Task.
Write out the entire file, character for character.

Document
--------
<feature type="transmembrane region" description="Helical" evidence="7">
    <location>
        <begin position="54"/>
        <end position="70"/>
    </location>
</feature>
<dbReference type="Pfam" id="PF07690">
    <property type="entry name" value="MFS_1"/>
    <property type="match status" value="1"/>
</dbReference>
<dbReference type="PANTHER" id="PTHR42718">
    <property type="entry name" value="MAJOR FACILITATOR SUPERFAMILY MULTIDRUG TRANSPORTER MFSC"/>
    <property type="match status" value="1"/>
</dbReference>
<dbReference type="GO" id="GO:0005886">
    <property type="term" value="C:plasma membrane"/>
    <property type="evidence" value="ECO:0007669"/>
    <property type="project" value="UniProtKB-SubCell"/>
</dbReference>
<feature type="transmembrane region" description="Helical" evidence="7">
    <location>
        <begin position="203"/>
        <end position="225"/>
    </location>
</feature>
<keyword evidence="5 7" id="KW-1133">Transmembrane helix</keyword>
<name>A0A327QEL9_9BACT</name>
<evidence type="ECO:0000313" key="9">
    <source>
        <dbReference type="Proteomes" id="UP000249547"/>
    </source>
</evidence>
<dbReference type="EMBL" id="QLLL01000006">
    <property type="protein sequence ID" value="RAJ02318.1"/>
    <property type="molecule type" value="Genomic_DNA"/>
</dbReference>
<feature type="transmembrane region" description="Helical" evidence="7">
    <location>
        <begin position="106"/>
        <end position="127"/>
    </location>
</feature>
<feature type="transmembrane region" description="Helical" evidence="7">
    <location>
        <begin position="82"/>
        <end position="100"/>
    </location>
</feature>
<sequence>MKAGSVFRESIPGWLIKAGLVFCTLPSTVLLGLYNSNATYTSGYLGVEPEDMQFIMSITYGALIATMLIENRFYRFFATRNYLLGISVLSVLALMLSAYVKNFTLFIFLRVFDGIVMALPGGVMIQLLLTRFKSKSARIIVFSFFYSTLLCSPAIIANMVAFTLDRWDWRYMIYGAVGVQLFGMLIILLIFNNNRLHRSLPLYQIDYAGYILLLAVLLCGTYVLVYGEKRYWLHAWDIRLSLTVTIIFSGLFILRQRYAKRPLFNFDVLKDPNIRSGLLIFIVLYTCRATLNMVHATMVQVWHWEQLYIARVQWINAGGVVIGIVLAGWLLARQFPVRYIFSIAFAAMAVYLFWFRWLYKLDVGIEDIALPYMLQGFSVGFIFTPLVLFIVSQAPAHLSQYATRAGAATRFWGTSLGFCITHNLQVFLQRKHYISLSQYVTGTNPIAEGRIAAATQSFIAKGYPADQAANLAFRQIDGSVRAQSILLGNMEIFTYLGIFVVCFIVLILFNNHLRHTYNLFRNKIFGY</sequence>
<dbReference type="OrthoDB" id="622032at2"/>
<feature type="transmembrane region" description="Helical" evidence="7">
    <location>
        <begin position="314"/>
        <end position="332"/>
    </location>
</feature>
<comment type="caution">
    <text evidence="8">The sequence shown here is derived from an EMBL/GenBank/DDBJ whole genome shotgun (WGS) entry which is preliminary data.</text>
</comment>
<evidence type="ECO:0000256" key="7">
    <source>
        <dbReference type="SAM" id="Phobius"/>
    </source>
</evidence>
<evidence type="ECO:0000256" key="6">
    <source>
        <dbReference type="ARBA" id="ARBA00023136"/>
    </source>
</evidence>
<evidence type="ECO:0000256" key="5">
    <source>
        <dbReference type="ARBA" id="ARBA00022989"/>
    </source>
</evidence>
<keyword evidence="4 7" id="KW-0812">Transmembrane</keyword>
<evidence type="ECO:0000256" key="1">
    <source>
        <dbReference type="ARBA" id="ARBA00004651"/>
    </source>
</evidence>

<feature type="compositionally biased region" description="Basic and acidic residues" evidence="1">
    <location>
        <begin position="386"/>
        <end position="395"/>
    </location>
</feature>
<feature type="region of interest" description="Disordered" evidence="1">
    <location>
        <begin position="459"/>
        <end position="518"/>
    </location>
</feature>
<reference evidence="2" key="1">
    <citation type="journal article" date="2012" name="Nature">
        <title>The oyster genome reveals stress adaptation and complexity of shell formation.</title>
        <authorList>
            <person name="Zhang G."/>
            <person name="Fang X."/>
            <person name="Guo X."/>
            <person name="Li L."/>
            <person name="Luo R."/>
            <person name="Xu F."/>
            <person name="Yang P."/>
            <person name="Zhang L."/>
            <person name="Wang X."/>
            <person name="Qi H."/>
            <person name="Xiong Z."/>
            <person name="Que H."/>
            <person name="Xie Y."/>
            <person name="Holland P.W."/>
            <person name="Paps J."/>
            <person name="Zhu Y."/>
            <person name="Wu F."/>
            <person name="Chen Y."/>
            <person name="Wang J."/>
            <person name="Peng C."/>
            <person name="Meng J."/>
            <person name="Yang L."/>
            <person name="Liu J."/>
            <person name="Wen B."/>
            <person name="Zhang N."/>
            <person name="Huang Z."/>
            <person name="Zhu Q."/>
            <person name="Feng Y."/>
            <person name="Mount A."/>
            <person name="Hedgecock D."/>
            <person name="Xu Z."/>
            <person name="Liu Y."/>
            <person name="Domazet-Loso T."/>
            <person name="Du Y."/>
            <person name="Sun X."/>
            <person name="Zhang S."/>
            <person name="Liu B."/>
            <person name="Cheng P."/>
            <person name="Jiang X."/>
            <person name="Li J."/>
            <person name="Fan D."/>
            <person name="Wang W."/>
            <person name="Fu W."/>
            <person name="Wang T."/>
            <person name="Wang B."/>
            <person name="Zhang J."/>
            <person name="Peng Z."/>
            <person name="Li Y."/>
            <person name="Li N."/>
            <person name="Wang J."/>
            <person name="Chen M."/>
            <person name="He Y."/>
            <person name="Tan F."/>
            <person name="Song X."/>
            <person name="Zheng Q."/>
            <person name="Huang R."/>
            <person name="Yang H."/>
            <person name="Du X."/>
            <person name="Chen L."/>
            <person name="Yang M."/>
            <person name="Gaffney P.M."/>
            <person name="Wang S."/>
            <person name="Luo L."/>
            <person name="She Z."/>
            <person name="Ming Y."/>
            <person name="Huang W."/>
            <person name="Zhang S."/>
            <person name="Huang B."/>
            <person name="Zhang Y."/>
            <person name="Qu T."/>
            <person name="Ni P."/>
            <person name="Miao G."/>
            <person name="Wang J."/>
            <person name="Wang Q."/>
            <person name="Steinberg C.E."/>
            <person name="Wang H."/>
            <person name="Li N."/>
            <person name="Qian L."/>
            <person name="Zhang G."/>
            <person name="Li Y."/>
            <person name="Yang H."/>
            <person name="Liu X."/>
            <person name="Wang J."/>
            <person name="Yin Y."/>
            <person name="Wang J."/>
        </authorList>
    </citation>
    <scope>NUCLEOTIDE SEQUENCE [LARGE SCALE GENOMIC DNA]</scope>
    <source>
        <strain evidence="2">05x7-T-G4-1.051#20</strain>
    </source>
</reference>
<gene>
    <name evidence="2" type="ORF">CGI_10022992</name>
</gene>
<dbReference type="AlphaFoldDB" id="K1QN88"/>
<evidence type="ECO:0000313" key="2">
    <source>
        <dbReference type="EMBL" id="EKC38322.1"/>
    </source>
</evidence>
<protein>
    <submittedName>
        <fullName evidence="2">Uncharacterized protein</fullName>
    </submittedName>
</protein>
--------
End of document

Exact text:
<feature type="transmembrane region" description="Helical" evidence="7">
    <location>
        <begin position="54"/>
        <end position="70"/>
    </location>
</feature>
<dbReference type="Pfam" id="PF07690">
    <property type="entry name" value="MFS_1"/>
    <property type="match status" value="1"/>
</dbReference>
<dbReference type="PANTHER" id="PTHR42718">
    <property type="entry name" value="MAJOR FACILITATOR SUPERFAMILY MULTIDRUG TRANSPORTER MFSC"/>
    <property type="match status" value="1"/>
</dbReference>
<dbReference type="GO" id="GO:0005886">
    <property type="term" value="C:plasma membrane"/>
    <property type="evidence" value="ECO:0007669"/>
    <property type="project" value="UniProtKB-SubCell"/>
</dbReference>
<feature type="transmembrane region" description="Helical" evidence="7">
    <location>
        <begin position="203"/>
        <end position="225"/>
    </location>
</feature>
<keyword evidence="5 7" id="KW-1133">Transmembrane helix</keyword>
<name>A0A327QEL9_9BACT</name>
<evidence type="ECO:0000313" key="9">
    <source>
        <dbReference type="Proteomes" id="UP000249547"/>
    </source>
</evidence>
<dbReference type="EMBL" id="QLLL01000006">
    <property type="protein sequence ID" value="RAJ02318.1"/>
    <property type="molecule type" value="Genomic_DNA"/>
</dbReference>
<feature type="transmembrane region" description="Helical" evidence="7">
    <location>
        <begin position="106"/>
        <end position="127"/>
    </location>
</feature>
<feature type="transmembrane region" description="Helical" evidence="7">
    <location>
        <begin position="82"/>
        <end position="100"/>
    </location>
</feature>
<sequence>MKAGSVFRESIPGWLIKAGLVFCTLPSTVLLGLYNSNATYTSGYLGVEPEDMQFIMSITYGALIATMLIENRFYRFFATRNYLLGISVLSVLALMLSAYVKNFTLFIFLRVFDGIVMALPGGVMIQLLLTRFKSKSARIIVFSFFYSTLLCSPAIIANMVAFTLDRWDWRYMIYGAVGVQLFGMLIILLIFNNNRLHRSLPLYQIDYAGYILLLAVLLCGTYVLVYGEKRYWLHAWDIRLSLTVTIIFSGLFILRQRYAKRPLFNFDVLKDPNIRSGLLIFIVLYTCRATLNMVHATMVQVWHWEQLYIARVQWINAGGVVIGIVLAGWLLARQFPVRYIFSIAFAAMAVYLFWFRWLYKLDVGIEDIALPYMLQGFSVGFIFTPLVLFIVSQAPAHLSQYATRAGAATRFWGTSLGFCITHNLQVFLQRKHYISLSQYVTGTNPIAEGRIAAATQSFIAKGYPADQAANLAFRQIDGSVRAQSILLGNMEIFTYLGIFVVCFIVLILFNNHLRHTYNLFRNKIFGY</sequence>
<dbReference type="OrthoDB" id="622032at2"/>
<feature type="transmembrane region" description="Helical" evidence="7">
    <location>
        <begin position="314"/>
        <end position="332"/>
    </location>
</feature>
<comment type="caution">
    <text evidence="8">The sequence shown here is derived from an EMBL/GenBank/DDBJ whole genome shotgun (WGS) entry which is preliminary data.</text>
</comment>
<evidence type="ECO:0000256" key="7">
    <source>
        <dbReference type="SAM" id="Phobius"/>
    </source>
</evidence>
<evidence type="ECO:0000256" key="6">
    <source>
        <dbReference type="ARBA" id="ARBA00023136"/>
    </source>
</evidence>
<evidence type="ECO:0000256" key="5">
    <source>
        <dbReference type="ARBA" id="ARBA00022989"/>
    </source>
</evidence>
<keyword evidence="4 7" id="KW-0812">Transmembrane</keyword>
<evidence type="ECO:0000256" key="1">
    <source>
        <dbReference type="ARBA" id="ARBA00004651"/>
    </source>
</evidence>

<feature type="compositionally biased region" description="Basic and acidic residues" evidence="1">
    <location>
        <begin position="386"/>
        <end position="395"/>
    </location>
</feature>
<feature type="region of interest" description="Disordered" evidence="1">
    <location>
        <begin position="459"/>
        <end position="518"/>
    </location>
</feature>
<reference evidence="2" key="1">
    <citation type="journal article" date="2012" name="Nature">
        <title>The oyster genome reveals stress adaptation and complexity of shell formation.</title>
        <authorList>
            <person name="Zhang G."/>
            <person name="Fang X."/>
            <person name="Guo X."/>
            <person name="Li L."/>
            <person name="Luo R."/>
            <person name="Xu F."/>
            <person name="Yang P."/>
            <person name="Zhang L."/>
            <person name="Wang X."/>
            <person name="Qi H."/>
            <person name="Xiong Z."/>
            <person name="Que H."/>
            <person name="Xie Y."/>
            <person name="Holland P.W."/>
            <person name="Paps J."/>
            <person name="Zhu Y."/>
            <person name="Wu F."/>
            <person name="Chen Y."/>
            <person name="Wang J."/>
            <person name="Peng C."/>
            <person name="Meng J."/>
            <person name="Yang L."/>
            <person name="Liu J."/>
            <person name="Wen B."/>
            <person name="Zhang N."/>
            <person name="Huang Z."/>
            <person name="Zhu Q."/>
            <person name="Feng Y."/>
            <person name="Mount A."/>
            <person name="Hedgecock D."/>
            <person name="Xu Z."/>
            <person name="Liu Y."/>
            <person name="Domazet-Loso T."/>
            <person name="Du Y."/>
            <person name="Sun X."/>
            <person name="Zhang S."/>
            <person name="Liu B."/>
            <person name="Cheng P."/>
            <person name="Jiang X."/>
            <person name="Li J."/>
            <person name="Fan D."/>
            <person name="Wang W."/>
            <person name="Fu W."/>
            <person name="Wang T."/>
            <person name="Wang B."/>
            <person name="Zhang J."/>
            <person name="Peng Z."/>
            <person name="Li Y."/>
            <person name="Li N."/>
            <person name="Wang J."/>
            <person name="Chen M."/>
            <person name="He Y."/>
            <person name="Tan F."/>
            <person name="Song X."/>
            <person name="Zheng Q."/>
            <person name="Huang R."/>
            <person name="Yang H."/>
            <person name="Du X."/>
            <person name="Chen L."/>
            <person name="Yang M."/>
            <person name="Gaffney P.M."/>
            <person name="Wang S."/>
            <person name="Luo L."/>
            <person name="She Z."/>
            <person name="Ming Y."/>
            <person name="Huang W."/>
            <person name="Zhang S."/>
            <person name="Huang B."/>
            <person name="Zhang Y."/>
            <person name="Qu T."/>
            <person name="Ni P."/>
            <person name="Miao G."/>
            <person name="Wang J."/>
            <person name="Wang Q."/>
            <person name="Steinberg C.E."/>
            <person name="Wang H."/>
            <person name="Li N."/>
            <person name="Qian L."/>
            <person name="Zhang G."/>
            <person name="Li Y."/>
            <person name="Yang H."/>
            <person name="Liu X."/>
            <person name="Wang J."/>
            <person name="Yin Y."/>
            <person name="Wang J."/>
        </authorList>
    </citation>
    <scope>NUCLEOTIDE SEQUENCE [LARGE SCALE GENOMIC DNA]</scope>
    <source>
        <strain evidence="2">05x7-T-G4-1.051#20</strain>
    </source>
</reference>
<gene>
    <name evidence="2" type="ORF">CGI_10022992</name>
</gene>
<dbReference type="AlphaFoldDB" id="K1QN88"/>
<evidence type="ECO:0000313" key="2">
    <source>
        <dbReference type="EMBL" id="EKC38322.1"/>
    </source>
</evidence>
<protein>
    <submittedName>
        <fullName evidence="2">Uncharacterized protein</fullName>
    </submittedName>
</protein>